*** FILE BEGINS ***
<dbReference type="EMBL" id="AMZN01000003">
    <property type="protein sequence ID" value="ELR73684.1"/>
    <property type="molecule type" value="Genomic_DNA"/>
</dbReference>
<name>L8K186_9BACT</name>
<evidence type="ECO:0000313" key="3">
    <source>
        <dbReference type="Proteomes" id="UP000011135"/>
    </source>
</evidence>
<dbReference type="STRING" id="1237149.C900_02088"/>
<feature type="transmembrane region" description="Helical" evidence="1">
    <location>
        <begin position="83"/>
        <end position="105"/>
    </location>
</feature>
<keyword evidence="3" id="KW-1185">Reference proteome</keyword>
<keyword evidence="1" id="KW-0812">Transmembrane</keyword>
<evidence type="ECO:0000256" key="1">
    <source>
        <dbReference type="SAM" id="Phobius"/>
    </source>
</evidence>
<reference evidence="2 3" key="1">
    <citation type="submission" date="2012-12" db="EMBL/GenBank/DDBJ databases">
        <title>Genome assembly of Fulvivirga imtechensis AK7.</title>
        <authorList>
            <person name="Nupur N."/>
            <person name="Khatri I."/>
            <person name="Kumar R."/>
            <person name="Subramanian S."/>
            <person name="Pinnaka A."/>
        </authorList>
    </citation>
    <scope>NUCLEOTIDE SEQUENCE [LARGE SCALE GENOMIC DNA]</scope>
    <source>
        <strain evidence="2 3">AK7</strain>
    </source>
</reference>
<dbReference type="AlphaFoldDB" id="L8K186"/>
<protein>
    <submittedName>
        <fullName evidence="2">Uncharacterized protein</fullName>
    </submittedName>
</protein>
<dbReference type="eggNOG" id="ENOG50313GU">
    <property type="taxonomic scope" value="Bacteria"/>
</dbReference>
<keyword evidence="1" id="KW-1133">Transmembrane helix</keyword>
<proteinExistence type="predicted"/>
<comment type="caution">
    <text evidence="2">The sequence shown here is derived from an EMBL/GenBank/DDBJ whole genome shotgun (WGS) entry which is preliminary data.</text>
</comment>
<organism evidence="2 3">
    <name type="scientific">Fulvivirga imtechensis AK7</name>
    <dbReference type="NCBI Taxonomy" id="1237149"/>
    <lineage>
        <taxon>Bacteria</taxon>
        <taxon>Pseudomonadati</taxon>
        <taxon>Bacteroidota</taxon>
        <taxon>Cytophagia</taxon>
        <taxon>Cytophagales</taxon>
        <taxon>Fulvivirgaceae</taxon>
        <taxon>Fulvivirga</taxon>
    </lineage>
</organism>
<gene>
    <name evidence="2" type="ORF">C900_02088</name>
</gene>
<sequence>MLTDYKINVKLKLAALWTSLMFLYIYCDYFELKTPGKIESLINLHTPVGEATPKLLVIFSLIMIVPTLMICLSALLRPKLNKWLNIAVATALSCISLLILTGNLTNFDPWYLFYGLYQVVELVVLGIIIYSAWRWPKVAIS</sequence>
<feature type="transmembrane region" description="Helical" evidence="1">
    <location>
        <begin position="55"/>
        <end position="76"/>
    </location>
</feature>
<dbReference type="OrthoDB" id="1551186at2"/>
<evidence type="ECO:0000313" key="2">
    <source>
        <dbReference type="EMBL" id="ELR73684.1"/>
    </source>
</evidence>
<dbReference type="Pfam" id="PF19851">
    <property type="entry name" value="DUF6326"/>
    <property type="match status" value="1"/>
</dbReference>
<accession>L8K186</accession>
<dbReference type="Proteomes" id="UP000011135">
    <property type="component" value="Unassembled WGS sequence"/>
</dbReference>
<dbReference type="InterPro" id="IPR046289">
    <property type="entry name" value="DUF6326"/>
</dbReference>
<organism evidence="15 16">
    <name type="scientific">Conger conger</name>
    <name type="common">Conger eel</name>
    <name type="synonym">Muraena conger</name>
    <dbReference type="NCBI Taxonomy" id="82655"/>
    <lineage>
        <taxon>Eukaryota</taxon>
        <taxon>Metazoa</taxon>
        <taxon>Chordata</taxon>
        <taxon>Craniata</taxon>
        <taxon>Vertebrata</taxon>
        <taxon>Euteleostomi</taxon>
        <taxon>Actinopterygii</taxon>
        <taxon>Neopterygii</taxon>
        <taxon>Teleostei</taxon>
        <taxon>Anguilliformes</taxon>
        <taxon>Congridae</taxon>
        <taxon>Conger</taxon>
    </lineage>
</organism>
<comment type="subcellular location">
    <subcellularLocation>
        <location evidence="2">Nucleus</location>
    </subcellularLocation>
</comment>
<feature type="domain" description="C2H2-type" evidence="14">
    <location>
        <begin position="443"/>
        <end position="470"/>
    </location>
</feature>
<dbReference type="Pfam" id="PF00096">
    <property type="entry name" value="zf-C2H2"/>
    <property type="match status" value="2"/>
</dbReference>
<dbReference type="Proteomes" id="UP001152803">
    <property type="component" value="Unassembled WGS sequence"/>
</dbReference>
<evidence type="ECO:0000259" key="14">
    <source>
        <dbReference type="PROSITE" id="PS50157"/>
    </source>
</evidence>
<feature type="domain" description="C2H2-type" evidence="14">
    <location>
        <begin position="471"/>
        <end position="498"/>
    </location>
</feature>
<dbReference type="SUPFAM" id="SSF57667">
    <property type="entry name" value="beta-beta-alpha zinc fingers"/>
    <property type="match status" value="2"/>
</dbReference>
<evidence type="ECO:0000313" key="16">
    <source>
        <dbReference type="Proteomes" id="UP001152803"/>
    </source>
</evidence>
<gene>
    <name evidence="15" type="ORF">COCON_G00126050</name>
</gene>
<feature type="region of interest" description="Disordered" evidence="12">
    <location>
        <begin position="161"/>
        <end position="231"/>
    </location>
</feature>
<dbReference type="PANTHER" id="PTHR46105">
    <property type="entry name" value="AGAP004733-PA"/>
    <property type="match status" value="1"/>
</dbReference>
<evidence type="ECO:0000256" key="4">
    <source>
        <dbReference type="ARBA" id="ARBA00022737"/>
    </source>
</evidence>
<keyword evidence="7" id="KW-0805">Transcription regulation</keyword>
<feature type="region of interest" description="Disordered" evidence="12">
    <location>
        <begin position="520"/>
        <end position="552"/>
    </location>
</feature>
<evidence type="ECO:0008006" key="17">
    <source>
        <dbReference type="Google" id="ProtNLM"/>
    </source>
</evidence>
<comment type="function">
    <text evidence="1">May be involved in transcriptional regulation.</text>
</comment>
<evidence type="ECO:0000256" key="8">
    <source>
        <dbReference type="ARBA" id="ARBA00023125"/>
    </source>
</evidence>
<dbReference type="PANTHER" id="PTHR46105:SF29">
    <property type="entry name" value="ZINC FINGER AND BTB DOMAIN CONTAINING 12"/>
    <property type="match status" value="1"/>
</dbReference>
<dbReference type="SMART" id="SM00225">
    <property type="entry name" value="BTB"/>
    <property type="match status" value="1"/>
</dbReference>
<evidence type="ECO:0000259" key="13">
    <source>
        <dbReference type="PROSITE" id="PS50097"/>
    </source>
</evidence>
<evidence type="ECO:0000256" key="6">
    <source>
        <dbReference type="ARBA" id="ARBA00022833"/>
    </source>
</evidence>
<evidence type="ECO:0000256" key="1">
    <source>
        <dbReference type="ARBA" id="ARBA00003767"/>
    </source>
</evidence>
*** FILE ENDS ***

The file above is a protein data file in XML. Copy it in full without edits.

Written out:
<dbReference type="EMBL" id="AMZN01000003">
    <property type="protein sequence ID" value="ELR73684.1"/>
    <property type="molecule type" value="Genomic_DNA"/>
</dbReference>
<name>L8K186_9BACT</name>
<evidence type="ECO:0000313" key="3">
    <source>
        <dbReference type="Proteomes" id="UP000011135"/>
    </source>
</evidence>
<dbReference type="STRING" id="1237149.C900_02088"/>
<feature type="transmembrane region" description="Helical" evidence="1">
    <location>
        <begin position="83"/>
        <end position="105"/>
    </location>
</feature>
<keyword evidence="3" id="KW-1185">Reference proteome</keyword>
<keyword evidence="1" id="KW-0812">Transmembrane</keyword>
<evidence type="ECO:0000256" key="1">
    <source>
        <dbReference type="SAM" id="Phobius"/>
    </source>
</evidence>
<reference evidence="2 3" key="1">
    <citation type="submission" date="2012-12" db="EMBL/GenBank/DDBJ databases">
        <title>Genome assembly of Fulvivirga imtechensis AK7.</title>
        <authorList>
            <person name="Nupur N."/>
            <person name="Khatri I."/>
            <person name="Kumar R."/>
            <person name="Subramanian S."/>
            <person name="Pinnaka A."/>
        </authorList>
    </citation>
    <scope>NUCLEOTIDE SEQUENCE [LARGE SCALE GENOMIC DNA]</scope>
    <source>
        <strain evidence="2 3">AK7</strain>
    </source>
</reference>
<dbReference type="AlphaFoldDB" id="L8K186"/>
<protein>
    <submittedName>
        <fullName evidence="2">Uncharacterized protein</fullName>
    </submittedName>
</protein>
<dbReference type="eggNOG" id="ENOG50313GU">
    <property type="taxonomic scope" value="Bacteria"/>
</dbReference>
<keyword evidence="1" id="KW-1133">Transmembrane helix</keyword>
<proteinExistence type="predicted"/>
<comment type="caution">
    <text evidence="2">The sequence shown here is derived from an EMBL/GenBank/DDBJ whole genome shotgun (WGS) entry which is preliminary data.</text>
</comment>
<organism evidence="2 3">
    <name type="scientific">Fulvivirga imtechensis AK7</name>
    <dbReference type="NCBI Taxonomy" id="1237149"/>
    <lineage>
        <taxon>Bacteria</taxon>
        <taxon>Pseudomonadati</taxon>
        <taxon>Bacteroidota</taxon>
        <taxon>Cytophagia</taxon>
        <taxon>Cytophagales</taxon>
        <taxon>Fulvivirgaceae</taxon>
        <taxon>Fulvivirga</taxon>
    </lineage>
</organism>
<gene>
    <name evidence="2" type="ORF">C900_02088</name>
</gene>
<sequence>MLTDYKINVKLKLAALWTSLMFLYIYCDYFELKTPGKIESLINLHTPVGEATPKLLVIFSLIMIVPTLMICLSALLRPKLNKWLNIAVATALSCISLLILTGNLTNFDPWYLFYGLYQVVELVVLGIIIYSAWRWPKVAIS</sequence>
<feature type="transmembrane region" description="Helical" evidence="1">
    <location>
        <begin position="55"/>
        <end position="76"/>
    </location>
</feature>
<dbReference type="OrthoDB" id="1551186at2"/>
<evidence type="ECO:0000313" key="2">
    <source>
        <dbReference type="EMBL" id="ELR73684.1"/>
    </source>
</evidence>
<dbReference type="Pfam" id="PF19851">
    <property type="entry name" value="DUF6326"/>
    <property type="match status" value="1"/>
</dbReference>
<accession>L8K186</accession>
<dbReference type="Proteomes" id="UP000011135">
    <property type="component" value="Unassembled WGS sequence"/>
</dbReference>
<dbReference type="InterPro" id="IPR046289">
    <property type="entry name" value="DUF6326"/>
</dbReference>
<organism evidence="15 16">
    <name type="scientific">Conger conger</name>
    <name type="common">Conger eel</name>
    <name type="synonym">Muraena conger</name>
    <dbReference type="NCBI Taxonomy" id="82655"/>
    <lineage>
        <taxon>Eukaryota</taxon>
        <taxon>Metazoa</taxon>
        <taxon>Chordata</taxon>
        <taxon>Craniata</taxon>
        <taxon>Vertebrata</taxon>
        <taxon>Euteleostomi</taxon>
        <taxon>Actinopterygii</taxon>
        <taxon>Neopterygii</taxon>
        <taxon>Teleostei</taxon>
        <taxon>Anguilliformes</taxon>
        <taxon>Congridae</taxon>
        <taxon>Conger</taxon>
    </lineage>
</organism>
<comment type="subcellular location">
    <subcellularLocation>
        <location evidence="2">Nucleus</location>
    </subcellularLocation>
</comment>
<feature type="domain" description="C2H2-type" evidence="14">
    <location>
        <begin position="443"/>
        <end position="470"/>
    </location>
</feature>
<dbReference type="Pfam" id="PF00096">
    <property type="entry name" value="zf-C2H2"/>
    <property type="match status" value="2"/>
</dbReference>
<dbReference type="Proteomes" id="UP001152803">
    <property type="component" value="Unassembled WGS sequence"/>
</dbReference>
<evidence type="ECO:0000259" key="14">
    <source>
        <dbReference type="PROSITE" id="PS50157"/>
    </source>
</evidence>
<feature type="domain" description="C2H2-type" evidence="14">
    <location>
        <begin position="471"/>
        <end position="498"/>
    </location>
</feature>
<dbReference type="SUPFAM" id="SSF57667">
    <property type="entry name" value="beta-beta-alpha zinc fingers"/>
    <property type="match status" value="2"/>
</dbReference>
<evidence type="ECO:0000313" key="16">
    <source>
        <dbReference type="Proteomes" id="UP001152803"/>
    </source>
</evidence>
<gene>
    <name evidence="15" type="ORF">COCON_G00126050</name>
</gene>
<feature type="region of interest" description="Disordered" evidence="12">
    <location>
        <begin position="161"/>
        <end position="231"/>
    </location>
</feature>
<dbReference type="PANTHER" id="PTHR46105">
    <property type="entry name" value="AGAP004733-PA"/>
    <property type="match status" value="1"/>
</dbReference>
<evidence type="ECO:0000256" key="4">
    <source>
        <dbReference type="ARBA" id="ARBA00022737"/>
    </source>
</evidence>
<keyword evidence="7" id="KW-0805">Transcription regulation</keyword>
<feature type="region of interest" description="Disordered" evidence="12">
    <location>
        <begin position="520"/>
        <end position="552"/>
    </location>
</feature>
<evidence type="ECO:0008006" key="17">
    <source>
        <dbReference type="Google" id="ProtNLM"/>
    </source>
</evidence>
<comment type="function">
    <text evidence="1">May be involved in transcriptional regulation.</text>
</comment>
<evidence type="ECO:0000256" key="8">
    <source>
        <dbReference type="ARBA" id="ARBA00023125"/>
    </source>
</evidence>
<dbReference type="PANTHER" id="PTHR46105:SF29">
    <property type="entry name" value="ZINC FINGER AND BTB DOMAIN CONTAINING 12"/>
    <property type="match status" value="1"/>
</dbReference>
<dbReference type="SMART" id="SM00225">
    <property type="entry name" value="BTB"/>
    <property type="match status" value="1"/>
</dbReference>
<evidence type="ECO:0000259" key="13">
    <source>
        <dbReference type="PROSITE" id="PS50097"/>
    </source>
</evidence>
<evidence type="ECO:0000256" key="6">
    <source>
        <dbReference type="ARBA" id="ARBA00022833"/>
    </source>
</evidence>
<evidence type="ECO:0000256" key="1">
    <source>
        <dbReference type="ARBA" id="ARBA00003767"/>
    </source>
</evidence>